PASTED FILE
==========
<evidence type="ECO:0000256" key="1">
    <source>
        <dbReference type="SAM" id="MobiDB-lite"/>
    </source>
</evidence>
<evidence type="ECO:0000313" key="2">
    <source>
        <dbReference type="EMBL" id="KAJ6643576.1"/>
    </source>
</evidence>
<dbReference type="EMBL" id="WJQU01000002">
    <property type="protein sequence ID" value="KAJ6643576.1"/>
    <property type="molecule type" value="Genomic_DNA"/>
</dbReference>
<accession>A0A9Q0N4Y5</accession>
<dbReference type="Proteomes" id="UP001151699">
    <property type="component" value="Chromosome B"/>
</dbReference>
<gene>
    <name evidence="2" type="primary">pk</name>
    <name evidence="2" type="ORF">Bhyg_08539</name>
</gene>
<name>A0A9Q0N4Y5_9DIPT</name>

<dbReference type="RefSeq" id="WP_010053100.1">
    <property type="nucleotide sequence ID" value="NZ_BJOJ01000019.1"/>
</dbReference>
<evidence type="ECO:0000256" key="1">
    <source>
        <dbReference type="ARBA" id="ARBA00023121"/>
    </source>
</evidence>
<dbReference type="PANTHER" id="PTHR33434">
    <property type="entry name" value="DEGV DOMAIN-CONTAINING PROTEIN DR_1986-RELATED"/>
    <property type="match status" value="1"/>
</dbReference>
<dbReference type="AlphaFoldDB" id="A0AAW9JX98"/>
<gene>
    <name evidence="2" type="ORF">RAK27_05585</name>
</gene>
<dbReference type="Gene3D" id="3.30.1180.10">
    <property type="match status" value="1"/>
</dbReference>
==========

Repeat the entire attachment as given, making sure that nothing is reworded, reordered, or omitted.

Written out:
<evidence type="ECO:0000256" key="1">
    <source>
        <dbReference type="SAM" id="MobiDB-lite"/>
    </source>
</evidence>
<evidence type="ECO:0000313" key="2">
    <source>
        <dbReference type="EMBL" id="KAJ6643576.1"/>
    </source>
</evidence>
<dbReference type="EMBL" id="WJQU01000002">
    <property type="protein sequence ID" value="KAJ6643576.1"/>
    <property type="molecule type" value="Genomic_DNA"/>
</dbReference>
<accession>A0A9Q0N4Y5</accession>
<dbReference type="Proteomes" id="UP001151699">
    <property type="component" value="Chromosome B"/>
</dbReference>
<gene>
    <name evidence="2" type="primary">pk</name>
    <name evidence="2" type="ORF">Bhyg_08539</name>
</gene>
<name>A0A9Q0N4Y5_9DIPT</name>

<dbReference type="RefSeq" id="WP_010053100.1">
    <property type="nucleotide sequence ID" value="NZ_BJOJ01000019.1"/>
</dbReference>
<evidence type="ECO:0000256" key="1">
    <source>
        <dbReference type="ARBA" id="ARBA00023121"/>
    </source>
</evidence>
<dbReference type="PANTHER" id="PTHR33434">
    <property type="entry name" value="DEGV DOMAIN-CONTAINING PROTEIN DR_1986-RELATED"/>
    <property type="match status" value="1"/>
</dbReference>
<dbReference type="AlphaFoldDB" id="A0AAW9JX98"/>
<gene>
    <name evidence="2" type="ORF">RAK27_05585</name>
</gene>
<dbReference type="Gene3D" id="3.30.1180.10">
    <property type="match status" value="1"/>
</dbReference>